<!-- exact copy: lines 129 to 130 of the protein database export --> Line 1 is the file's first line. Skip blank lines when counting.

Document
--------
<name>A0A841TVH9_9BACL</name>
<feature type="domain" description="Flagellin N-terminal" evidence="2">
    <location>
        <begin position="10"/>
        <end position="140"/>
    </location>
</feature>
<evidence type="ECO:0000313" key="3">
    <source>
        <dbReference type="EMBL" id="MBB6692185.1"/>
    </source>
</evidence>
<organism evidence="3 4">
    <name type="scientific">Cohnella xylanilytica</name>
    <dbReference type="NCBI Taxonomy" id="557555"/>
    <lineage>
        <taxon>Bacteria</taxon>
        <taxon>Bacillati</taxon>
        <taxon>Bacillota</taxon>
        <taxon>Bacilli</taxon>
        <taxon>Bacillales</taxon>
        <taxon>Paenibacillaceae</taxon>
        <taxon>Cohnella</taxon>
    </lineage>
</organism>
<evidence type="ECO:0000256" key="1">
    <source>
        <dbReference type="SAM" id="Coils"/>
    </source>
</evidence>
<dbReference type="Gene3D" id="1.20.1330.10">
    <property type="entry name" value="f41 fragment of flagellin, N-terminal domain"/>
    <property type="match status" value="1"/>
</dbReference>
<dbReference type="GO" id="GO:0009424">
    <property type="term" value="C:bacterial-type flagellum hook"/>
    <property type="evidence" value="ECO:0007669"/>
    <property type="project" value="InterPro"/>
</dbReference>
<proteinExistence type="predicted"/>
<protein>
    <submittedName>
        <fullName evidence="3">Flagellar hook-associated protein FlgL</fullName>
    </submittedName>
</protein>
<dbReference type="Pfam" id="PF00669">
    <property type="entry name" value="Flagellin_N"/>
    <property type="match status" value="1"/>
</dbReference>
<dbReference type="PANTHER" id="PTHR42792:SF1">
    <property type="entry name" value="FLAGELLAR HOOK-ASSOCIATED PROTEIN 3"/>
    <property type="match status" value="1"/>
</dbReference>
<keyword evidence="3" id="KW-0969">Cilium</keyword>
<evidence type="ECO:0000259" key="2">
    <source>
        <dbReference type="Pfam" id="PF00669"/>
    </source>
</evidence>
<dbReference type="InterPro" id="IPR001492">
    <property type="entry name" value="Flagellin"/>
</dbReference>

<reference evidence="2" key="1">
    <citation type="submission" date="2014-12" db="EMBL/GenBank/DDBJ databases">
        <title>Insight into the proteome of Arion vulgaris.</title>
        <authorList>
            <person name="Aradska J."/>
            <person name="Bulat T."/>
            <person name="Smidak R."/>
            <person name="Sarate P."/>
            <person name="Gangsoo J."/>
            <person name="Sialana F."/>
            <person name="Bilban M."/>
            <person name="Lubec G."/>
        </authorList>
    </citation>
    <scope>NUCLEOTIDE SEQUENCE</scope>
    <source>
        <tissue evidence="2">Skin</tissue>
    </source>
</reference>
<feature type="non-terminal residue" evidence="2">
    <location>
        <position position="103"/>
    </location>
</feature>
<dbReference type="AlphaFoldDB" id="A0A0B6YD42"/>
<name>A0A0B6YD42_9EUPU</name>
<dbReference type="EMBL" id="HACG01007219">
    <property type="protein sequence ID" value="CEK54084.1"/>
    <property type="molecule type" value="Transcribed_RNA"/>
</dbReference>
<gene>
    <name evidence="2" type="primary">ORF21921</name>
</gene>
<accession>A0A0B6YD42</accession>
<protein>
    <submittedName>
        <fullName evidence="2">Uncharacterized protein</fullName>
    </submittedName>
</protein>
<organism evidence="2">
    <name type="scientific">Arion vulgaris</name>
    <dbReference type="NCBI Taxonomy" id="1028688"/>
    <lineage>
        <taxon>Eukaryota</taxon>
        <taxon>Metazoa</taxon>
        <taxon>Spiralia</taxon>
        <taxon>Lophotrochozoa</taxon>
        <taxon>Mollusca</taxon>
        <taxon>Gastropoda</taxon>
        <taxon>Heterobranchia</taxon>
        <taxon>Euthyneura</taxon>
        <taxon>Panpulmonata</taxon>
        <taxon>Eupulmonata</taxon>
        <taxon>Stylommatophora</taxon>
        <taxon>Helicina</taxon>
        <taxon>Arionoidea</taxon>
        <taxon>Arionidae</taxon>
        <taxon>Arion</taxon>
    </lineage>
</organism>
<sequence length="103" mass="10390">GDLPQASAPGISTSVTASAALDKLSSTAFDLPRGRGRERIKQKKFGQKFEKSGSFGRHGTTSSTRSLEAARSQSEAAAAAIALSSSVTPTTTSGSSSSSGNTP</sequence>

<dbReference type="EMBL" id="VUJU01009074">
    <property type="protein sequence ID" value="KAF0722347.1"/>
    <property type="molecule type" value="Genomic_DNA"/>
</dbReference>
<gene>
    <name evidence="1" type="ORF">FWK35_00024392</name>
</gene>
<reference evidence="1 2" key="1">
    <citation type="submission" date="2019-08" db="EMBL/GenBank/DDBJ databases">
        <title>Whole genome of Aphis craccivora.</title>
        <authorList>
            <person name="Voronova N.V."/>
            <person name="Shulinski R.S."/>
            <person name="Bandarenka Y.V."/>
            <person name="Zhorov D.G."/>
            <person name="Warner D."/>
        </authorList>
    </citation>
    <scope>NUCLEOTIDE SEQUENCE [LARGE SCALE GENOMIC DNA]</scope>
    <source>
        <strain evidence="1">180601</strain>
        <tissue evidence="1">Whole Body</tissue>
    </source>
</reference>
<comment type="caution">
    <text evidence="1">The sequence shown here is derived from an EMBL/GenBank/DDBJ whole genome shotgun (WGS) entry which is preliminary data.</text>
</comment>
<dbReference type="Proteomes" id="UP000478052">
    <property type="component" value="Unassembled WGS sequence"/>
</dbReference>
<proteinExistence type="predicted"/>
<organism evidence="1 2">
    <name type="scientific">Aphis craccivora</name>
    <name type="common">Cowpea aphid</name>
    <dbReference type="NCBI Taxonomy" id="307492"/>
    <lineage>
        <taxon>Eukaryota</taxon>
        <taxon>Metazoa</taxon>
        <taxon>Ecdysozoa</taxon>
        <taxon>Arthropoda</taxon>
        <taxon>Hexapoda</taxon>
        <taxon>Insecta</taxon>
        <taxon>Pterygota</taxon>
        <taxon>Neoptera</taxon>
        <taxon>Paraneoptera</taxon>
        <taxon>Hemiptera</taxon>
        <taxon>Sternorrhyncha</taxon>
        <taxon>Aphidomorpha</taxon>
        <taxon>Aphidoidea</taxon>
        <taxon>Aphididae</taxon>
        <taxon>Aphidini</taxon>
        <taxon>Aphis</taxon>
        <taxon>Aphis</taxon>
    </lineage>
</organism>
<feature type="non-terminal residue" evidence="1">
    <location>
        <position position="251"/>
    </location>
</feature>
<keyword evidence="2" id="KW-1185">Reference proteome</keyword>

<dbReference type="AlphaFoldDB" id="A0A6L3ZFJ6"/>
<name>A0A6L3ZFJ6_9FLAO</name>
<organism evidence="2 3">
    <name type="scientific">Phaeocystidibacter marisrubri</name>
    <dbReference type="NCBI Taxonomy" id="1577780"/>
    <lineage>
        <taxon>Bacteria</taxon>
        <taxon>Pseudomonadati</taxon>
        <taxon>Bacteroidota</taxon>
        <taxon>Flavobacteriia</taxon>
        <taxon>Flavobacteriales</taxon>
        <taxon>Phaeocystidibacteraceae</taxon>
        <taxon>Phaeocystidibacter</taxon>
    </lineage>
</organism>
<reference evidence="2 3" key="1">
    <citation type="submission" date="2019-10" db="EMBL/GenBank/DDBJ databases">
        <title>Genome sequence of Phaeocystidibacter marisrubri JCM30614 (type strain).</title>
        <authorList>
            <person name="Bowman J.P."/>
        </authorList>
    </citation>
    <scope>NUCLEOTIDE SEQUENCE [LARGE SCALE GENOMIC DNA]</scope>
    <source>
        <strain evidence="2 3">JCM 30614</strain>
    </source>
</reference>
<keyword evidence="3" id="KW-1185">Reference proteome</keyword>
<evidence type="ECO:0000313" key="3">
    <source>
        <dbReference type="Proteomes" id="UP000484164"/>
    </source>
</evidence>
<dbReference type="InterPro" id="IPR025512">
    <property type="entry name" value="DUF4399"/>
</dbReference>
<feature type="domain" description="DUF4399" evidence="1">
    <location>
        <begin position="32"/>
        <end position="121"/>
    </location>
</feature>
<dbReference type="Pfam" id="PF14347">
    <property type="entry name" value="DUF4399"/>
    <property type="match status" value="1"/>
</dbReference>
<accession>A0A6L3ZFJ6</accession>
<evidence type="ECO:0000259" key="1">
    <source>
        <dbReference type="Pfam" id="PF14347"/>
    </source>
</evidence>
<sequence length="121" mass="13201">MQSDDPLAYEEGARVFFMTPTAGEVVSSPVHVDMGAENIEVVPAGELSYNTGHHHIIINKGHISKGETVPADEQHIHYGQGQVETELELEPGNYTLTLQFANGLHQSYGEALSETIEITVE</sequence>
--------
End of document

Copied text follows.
    <name evidence="1" type="ORF">FWK35_00024392</name>
</gene>